Controversy I - The Scopes "Monkey" Trial

Guide to the readings this week:
William Jennings Bryan: Populist and Anti-Evolutionist
Clarence Darrow "for the Defence"
The Scopes Trial
Other Resources on the Scopes Trial and "Inherit the Wind" film
Study Questions for this Week

Readings for this week:
William Jenning Bryan's Testimony
Bryan's Final Summation

This week we will examine a second major episode in the evolution/creation controversy in the United States: the trial of John Thomas Scopes, a Tennessee school teacher, charged with having taught evolution in a public school. In February 1925, the state of Tennessee, under the sponsorship of John Butler, passed legislation which declared it unlawful for any teacher in a public school "to teach any theory that denies the story of the divine creation of man as taught in the Bible, and to teach instead that man has descended from a lower order of animals." (Butler Act).

This was the first of such acts to be passed in southern legislatures and attracted some attention from concerned groups such as the American Civil Liberties Associations (ACLU), who supported the case of John Scopes, a science high school teacher in Dayton, Tennessee, who decided to test the constitutionality of the act. He purchased a copy of a state approved textbook which contained references to evolution, and publicly announced that he had taught a lesson the subject on April 24th. As a result, he was indicted for violation of the Butler act. Note: It was because he publicly announced that he had taught evolution that Scopes was arrested; he intended for this to happen so as to test the law in court.

The ensuing trial is considered one of the most spectacular in American trial history-- at least though covered by radio and teletype before the TV era of direct transmission. The town of Dayton received unprecedented coverage as newspapers and radio dispatched journalists to what became popularly known as the "Monkey Trial". This misconception is a minor one, though fairly common. The common view is often to assume that evolutionists claim that humans are descended from the monkeys. This is wrong in theory, since humans, monkeys (and the other great apes) are co-descended from a common ancestor, not descended one (humans) from the others (monkeys). Nonetheless, the popular nomenclature for the trial has stuck over time.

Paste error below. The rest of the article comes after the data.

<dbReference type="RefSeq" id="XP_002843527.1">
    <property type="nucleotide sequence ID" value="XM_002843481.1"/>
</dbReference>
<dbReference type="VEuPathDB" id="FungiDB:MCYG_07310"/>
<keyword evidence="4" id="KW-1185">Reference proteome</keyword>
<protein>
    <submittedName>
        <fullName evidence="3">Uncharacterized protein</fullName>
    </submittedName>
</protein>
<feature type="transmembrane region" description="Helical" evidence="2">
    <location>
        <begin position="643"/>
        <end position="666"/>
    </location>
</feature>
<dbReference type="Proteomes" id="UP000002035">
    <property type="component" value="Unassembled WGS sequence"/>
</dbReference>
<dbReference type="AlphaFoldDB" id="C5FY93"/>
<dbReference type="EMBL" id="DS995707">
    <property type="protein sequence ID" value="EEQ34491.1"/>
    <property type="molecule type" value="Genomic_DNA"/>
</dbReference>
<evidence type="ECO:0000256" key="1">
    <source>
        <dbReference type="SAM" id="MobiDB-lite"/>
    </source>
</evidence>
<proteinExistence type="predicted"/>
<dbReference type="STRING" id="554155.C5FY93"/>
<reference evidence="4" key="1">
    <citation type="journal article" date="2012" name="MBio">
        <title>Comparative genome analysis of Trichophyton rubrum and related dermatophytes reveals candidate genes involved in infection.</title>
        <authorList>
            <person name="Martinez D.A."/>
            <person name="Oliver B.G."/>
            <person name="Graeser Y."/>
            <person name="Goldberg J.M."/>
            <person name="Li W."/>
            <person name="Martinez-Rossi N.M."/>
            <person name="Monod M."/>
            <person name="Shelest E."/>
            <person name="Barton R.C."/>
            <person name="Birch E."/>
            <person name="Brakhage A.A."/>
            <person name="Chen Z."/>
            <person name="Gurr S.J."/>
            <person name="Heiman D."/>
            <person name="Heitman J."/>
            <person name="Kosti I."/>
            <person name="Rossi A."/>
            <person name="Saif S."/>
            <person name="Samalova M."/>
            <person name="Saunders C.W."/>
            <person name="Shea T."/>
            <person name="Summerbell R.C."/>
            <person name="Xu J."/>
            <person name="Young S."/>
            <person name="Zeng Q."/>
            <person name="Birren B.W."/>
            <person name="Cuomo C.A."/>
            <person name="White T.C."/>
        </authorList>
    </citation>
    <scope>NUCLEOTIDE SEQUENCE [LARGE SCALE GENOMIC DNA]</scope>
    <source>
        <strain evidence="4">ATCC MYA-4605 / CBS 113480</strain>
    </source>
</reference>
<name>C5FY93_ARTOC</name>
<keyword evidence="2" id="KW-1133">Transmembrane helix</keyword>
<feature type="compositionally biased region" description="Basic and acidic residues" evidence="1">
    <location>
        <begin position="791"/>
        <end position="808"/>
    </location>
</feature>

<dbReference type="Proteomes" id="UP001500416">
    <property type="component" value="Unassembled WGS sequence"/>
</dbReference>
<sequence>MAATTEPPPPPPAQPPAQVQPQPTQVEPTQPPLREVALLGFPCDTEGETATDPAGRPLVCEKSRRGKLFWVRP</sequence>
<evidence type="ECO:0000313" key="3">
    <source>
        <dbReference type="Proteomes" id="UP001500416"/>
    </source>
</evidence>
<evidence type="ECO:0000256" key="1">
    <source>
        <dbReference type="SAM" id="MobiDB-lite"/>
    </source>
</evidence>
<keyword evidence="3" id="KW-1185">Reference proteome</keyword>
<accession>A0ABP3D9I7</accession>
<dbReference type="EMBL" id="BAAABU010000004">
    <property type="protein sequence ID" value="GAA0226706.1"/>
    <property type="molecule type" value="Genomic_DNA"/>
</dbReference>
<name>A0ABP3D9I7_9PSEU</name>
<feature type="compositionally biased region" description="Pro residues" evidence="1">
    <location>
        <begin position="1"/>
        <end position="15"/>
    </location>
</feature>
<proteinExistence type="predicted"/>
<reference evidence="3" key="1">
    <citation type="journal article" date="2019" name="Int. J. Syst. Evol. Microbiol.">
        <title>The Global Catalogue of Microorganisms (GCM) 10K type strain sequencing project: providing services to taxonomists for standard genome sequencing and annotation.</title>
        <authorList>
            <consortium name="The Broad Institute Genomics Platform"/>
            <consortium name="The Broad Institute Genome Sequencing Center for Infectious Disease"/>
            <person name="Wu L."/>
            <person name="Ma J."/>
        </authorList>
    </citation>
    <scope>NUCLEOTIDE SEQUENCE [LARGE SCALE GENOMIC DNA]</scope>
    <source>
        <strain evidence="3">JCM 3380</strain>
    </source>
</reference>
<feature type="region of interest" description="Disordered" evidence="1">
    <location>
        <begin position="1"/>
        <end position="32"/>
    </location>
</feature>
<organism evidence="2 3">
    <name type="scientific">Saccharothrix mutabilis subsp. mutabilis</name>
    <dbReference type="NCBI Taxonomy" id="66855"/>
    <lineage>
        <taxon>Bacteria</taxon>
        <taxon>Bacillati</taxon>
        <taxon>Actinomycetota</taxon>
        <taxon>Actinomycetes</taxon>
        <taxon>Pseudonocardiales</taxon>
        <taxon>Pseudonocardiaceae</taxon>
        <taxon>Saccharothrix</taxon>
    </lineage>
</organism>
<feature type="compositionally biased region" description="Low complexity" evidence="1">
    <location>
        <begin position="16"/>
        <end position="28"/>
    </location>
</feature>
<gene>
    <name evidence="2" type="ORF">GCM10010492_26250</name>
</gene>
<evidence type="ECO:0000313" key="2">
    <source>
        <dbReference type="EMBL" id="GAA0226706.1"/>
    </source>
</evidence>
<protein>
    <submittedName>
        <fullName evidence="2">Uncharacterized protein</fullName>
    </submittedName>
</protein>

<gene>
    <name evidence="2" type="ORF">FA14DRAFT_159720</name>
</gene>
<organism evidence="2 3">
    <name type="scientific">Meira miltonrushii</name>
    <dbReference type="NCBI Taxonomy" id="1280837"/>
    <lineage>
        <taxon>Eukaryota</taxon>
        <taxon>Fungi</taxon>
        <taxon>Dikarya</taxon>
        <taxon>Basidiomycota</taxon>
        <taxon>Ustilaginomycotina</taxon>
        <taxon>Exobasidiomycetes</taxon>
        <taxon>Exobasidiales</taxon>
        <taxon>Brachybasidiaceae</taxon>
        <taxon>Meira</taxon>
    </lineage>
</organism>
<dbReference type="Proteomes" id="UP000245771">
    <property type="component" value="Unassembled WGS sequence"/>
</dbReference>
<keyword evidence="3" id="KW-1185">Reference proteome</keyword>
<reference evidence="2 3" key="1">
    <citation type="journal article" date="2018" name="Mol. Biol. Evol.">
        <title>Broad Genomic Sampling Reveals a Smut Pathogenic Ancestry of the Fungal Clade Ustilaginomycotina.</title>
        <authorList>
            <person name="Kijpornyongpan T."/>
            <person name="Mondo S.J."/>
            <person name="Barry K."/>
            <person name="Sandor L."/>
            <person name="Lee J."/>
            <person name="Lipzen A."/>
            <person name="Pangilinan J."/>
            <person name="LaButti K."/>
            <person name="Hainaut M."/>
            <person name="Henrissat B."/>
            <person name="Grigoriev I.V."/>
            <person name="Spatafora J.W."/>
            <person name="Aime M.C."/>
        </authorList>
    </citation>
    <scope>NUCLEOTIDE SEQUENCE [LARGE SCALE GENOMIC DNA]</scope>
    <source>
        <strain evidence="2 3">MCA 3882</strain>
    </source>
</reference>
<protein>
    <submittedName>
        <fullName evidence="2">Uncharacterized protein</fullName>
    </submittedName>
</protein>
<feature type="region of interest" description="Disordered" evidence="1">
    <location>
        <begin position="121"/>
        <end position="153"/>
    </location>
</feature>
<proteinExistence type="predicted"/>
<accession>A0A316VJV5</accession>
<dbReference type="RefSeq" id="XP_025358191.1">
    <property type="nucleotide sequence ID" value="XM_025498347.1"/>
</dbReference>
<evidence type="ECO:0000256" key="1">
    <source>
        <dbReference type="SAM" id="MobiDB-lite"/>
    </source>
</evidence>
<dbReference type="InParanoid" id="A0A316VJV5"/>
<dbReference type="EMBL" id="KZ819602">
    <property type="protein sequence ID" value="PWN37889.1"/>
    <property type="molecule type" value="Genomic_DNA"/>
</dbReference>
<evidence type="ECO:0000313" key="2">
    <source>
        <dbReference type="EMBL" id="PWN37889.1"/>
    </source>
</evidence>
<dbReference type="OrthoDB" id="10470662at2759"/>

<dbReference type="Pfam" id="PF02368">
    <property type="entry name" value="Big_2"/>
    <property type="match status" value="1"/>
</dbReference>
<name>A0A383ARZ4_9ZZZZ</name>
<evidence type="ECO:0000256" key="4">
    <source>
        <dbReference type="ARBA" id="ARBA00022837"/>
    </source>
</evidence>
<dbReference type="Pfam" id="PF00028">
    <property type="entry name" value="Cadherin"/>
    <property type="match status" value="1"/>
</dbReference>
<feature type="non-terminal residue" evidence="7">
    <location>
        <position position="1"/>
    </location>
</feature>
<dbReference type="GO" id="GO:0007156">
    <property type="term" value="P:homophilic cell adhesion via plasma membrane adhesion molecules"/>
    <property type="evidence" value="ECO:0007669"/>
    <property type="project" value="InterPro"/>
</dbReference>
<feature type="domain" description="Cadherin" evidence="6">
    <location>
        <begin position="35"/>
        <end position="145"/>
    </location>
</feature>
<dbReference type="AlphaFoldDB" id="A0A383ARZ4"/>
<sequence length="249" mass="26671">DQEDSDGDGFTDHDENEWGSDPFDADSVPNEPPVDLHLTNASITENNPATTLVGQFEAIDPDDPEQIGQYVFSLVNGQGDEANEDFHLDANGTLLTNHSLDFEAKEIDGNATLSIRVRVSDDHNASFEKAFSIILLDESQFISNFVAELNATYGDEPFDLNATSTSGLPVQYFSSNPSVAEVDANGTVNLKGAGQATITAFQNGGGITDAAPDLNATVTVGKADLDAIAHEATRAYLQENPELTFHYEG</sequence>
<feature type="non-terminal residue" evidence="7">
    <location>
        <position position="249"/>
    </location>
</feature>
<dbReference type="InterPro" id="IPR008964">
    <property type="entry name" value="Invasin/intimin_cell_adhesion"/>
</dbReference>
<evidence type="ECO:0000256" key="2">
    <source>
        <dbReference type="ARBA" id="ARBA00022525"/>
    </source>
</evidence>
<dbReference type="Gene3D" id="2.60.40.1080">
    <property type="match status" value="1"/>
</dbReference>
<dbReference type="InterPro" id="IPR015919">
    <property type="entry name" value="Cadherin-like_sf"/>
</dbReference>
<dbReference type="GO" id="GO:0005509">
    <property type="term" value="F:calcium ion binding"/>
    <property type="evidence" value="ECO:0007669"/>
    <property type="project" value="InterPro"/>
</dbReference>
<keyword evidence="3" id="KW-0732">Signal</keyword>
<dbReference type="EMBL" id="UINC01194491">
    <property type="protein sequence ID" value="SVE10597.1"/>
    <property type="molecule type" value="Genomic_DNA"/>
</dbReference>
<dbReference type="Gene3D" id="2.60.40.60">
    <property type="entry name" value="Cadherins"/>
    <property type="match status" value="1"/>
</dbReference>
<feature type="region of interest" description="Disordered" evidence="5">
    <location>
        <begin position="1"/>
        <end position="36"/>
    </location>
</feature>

William Jennings Bryan: Populist and Anti-Evolutionist

Both prosecution and defense marshalled prominent attorneys. On the prosecution side beside A. T. Stewart, the Attorney General of Tenenssee was William Jennings Bryan (1860-1925), whose last public action was his participation in the Scopes Trial. Bryan was known nationally as "The Great Commoner", and had unsuccessfully run on populist tickets for the US presidency three times -- in 1896 (when he was the official Democratic nominee, losing to William MckInley 271-176 electoral votes), 1900 (again losing to McKinley), and 1908 (losing to William Howard Taft). The reforms he supported included the election of US senators by popular vote (not by electoral colleges), women suffrage, protection of labor, and prohibition of liquor.

In 1913, Bryan was appointed Secretary of State in the Woodrow Wilson cabinet, and Bryan became active in world politics, proposing, just before World War I, the principle that arbitration before an international commission be used to prevent war. Some 31 countries agreed to this principle, but the matter was made moot by the outbreak of war in 1914.

Bryan was therefore no stereotypical stick figure of an anti-evolutionist, but rather a prominent and progressive politician who opposed evolution for reasons far different than those maintained by anti-evolutionists today. Dismayed by the outbreak of war, and Wilson's growing willingness to participate in it, Bryan resigned as Secretary of State in 1915. He came to view the disaster of war as the outcome of the evolutionary dictum of "survival of the fittest", whereby nations would test each other's fitness by canon and bomb. This dislike for evolution was abbetted by Bryan's literalism with respect to the Bible (what is today termed "fundamentalism").